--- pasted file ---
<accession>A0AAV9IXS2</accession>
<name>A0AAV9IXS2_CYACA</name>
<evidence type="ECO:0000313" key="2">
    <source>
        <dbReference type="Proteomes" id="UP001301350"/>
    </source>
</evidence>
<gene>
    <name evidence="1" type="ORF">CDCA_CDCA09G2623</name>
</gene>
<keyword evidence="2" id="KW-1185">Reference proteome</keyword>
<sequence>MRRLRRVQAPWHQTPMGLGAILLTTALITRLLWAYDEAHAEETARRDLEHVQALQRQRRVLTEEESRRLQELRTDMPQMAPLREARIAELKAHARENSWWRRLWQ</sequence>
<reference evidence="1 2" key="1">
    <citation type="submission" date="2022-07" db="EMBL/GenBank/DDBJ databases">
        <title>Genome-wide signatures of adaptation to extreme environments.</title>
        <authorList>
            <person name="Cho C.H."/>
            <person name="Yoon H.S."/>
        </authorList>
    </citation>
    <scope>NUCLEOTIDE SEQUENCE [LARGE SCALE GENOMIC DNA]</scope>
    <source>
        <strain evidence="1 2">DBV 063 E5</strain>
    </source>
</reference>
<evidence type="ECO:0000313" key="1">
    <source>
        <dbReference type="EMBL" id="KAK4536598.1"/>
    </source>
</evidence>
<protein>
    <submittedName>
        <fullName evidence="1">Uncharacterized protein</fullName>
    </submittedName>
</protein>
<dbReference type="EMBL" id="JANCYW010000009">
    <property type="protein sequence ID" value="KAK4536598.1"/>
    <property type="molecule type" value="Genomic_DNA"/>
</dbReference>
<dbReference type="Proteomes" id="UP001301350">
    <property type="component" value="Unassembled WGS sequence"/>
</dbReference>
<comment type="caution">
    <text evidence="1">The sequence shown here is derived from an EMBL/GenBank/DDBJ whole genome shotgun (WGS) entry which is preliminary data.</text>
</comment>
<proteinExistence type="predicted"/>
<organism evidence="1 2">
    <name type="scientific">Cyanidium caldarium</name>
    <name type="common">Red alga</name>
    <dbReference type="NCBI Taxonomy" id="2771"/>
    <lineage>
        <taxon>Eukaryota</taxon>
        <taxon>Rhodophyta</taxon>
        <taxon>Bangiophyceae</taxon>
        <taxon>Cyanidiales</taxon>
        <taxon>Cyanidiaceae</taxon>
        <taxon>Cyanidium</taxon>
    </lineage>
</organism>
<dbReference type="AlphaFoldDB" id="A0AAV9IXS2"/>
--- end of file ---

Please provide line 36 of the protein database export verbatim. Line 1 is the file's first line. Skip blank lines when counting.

<dbReference type="EMBL" id="JANCYW010000009">